Nurses must do their part to help prevent trends in STIs across England, according to the Royal College of Nursing (RCN), but they are being held back by a lack of investment as syphilis rates spike.
Figures published on 6 June from Public Health England (PHE) show there were approximately 420,000 sexually transmitted infections (STIs) reported in England in 2016, down by 4% since 2015.
However, syphilis rates are at the highest since 1949 with a 12% increase in the number of syphilis diagnoses between 2015 and 2016 and a Hepatitis A outbreak continues to affect gay and bisexual men.
Schools nurses were highlighted by the RCN as a frontline to sexual health education and STI prevention, but are now said to be limited by lack of investment.
RCN lead for public health nursing Helen Donovan said: ‘These figures are deeply concerning but not surprising. Decreases in testing risks further transmission of infection, potentially turning individual cases into a much wider public health issue. Amid cuts to public health budgets and sexual health clinics struggling to recruit and retain staff, more needs to be done to raise awareness of sexual health and STIs.
‘Traditionally school nurses have played their part in promoting sexual health but these services have also been affected by cuts in staff numbers. They are now less able to promote the importance of sexual health with young people.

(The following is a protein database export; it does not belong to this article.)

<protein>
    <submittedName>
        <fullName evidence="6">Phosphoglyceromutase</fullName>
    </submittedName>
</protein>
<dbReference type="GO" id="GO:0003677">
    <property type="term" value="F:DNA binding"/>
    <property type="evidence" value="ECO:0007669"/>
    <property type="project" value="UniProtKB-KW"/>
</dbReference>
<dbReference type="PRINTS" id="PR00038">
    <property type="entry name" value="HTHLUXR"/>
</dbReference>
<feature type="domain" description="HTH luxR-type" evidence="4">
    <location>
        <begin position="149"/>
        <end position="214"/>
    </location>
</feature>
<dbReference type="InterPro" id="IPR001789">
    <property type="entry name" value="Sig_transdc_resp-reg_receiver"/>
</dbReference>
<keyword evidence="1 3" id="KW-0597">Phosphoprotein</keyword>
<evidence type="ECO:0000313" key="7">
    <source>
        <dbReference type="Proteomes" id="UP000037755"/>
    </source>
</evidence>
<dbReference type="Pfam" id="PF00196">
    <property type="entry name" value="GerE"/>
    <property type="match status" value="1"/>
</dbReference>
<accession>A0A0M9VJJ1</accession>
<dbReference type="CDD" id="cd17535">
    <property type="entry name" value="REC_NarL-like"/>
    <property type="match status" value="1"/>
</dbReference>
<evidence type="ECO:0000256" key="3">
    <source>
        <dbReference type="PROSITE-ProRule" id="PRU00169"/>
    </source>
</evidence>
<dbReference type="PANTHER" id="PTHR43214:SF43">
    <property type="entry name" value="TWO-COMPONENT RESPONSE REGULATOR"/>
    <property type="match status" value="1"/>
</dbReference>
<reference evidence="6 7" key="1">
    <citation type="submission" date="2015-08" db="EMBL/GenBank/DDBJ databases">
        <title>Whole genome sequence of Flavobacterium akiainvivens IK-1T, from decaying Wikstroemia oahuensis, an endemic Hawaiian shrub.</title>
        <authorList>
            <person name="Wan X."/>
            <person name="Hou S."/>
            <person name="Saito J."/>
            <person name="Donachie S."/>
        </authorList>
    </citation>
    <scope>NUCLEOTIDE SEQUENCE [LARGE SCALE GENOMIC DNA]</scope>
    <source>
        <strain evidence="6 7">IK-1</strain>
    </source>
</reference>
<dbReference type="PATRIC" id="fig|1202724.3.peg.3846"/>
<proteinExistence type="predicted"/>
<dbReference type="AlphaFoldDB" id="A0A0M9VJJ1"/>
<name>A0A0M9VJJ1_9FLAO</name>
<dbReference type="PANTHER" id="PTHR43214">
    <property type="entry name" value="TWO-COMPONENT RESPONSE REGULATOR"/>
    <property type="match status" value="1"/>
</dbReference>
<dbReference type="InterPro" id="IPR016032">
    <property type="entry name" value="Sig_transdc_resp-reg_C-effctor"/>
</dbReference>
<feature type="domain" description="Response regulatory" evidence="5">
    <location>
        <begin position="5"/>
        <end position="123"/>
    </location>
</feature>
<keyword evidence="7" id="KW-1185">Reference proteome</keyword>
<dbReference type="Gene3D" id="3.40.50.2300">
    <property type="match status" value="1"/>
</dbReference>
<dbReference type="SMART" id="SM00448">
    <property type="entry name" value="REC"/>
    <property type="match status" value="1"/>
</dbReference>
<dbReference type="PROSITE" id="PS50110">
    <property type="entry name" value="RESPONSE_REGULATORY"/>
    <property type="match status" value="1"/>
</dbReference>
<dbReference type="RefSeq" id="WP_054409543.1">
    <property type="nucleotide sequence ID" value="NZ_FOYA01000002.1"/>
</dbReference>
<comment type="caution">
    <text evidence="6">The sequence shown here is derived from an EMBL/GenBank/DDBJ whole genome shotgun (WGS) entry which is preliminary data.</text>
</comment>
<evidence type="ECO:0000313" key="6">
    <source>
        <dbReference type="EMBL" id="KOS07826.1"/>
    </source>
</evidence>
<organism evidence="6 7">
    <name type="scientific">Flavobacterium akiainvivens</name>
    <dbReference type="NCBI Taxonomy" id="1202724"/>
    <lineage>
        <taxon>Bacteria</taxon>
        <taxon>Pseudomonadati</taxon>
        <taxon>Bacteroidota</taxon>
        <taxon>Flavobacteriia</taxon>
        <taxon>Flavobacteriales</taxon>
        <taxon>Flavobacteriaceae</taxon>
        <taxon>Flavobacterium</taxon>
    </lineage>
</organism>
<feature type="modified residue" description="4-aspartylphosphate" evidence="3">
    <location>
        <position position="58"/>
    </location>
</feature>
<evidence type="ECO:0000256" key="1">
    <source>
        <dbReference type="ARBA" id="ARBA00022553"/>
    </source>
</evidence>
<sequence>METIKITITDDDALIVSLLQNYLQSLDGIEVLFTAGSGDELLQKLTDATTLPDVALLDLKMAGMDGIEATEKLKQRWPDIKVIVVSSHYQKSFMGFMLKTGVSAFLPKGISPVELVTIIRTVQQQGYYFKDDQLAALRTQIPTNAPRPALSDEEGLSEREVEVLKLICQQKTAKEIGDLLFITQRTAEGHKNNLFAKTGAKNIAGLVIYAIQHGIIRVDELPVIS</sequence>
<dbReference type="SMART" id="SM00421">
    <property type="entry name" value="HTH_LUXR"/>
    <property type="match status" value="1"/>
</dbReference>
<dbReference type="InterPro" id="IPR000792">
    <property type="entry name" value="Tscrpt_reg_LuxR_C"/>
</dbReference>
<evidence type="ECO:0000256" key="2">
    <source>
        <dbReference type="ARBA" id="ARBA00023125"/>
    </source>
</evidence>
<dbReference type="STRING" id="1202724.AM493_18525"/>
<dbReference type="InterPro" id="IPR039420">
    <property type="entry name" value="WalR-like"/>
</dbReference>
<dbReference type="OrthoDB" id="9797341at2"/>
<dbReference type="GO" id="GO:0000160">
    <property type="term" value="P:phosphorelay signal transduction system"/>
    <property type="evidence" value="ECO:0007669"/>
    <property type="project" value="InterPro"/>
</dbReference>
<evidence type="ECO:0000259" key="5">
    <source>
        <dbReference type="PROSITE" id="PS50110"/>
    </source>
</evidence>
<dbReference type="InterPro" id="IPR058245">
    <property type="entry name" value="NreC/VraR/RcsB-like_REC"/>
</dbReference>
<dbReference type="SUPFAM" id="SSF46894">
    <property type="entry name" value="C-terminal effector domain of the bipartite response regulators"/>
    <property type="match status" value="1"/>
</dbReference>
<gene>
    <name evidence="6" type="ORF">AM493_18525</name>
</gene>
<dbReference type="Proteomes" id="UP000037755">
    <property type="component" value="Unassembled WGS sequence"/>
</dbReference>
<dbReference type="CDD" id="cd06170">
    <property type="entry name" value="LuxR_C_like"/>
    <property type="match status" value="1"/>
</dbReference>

‘If we are to continue the progress made in sexual health there needs to be greater investment in the workforce and support for services to work in a more integrated way. We urge the government to reduce the fragmentation of sexual health services caused by complex commissioning arrangements.’
STI charity the Terrence Higgins Trust has urged the government to do more to tackle the spread of infections.
Trust medical director Dr. Michael Brady said: ‘Today’s figures show unacceptably high rates of STIs. We’re facing huge challenges, such as the continued rise of syphilis and ongoing concerns around drug-resistant gonorrhoea, and we urgently need to address the nation’s poor sexual health and rates of STIs in those most at risk.
‘In this climate of cuts to local authorities’ public health budgets, this is particularly concerning. Now is not the time to be scaling back sexual health services. Cuts to chlamydia testing for example are having a visible impact, with today’s figures showing that there has been a 9% decrease in the number of chlamydia tests taken.
‘It is also now essential that Public Health England, the Department of Health and local authorities ensure improved access to effective STI and HIV testing, treatment and prevention services. Otherwise, we cannot expect to address the ongoing sexual health crisis.’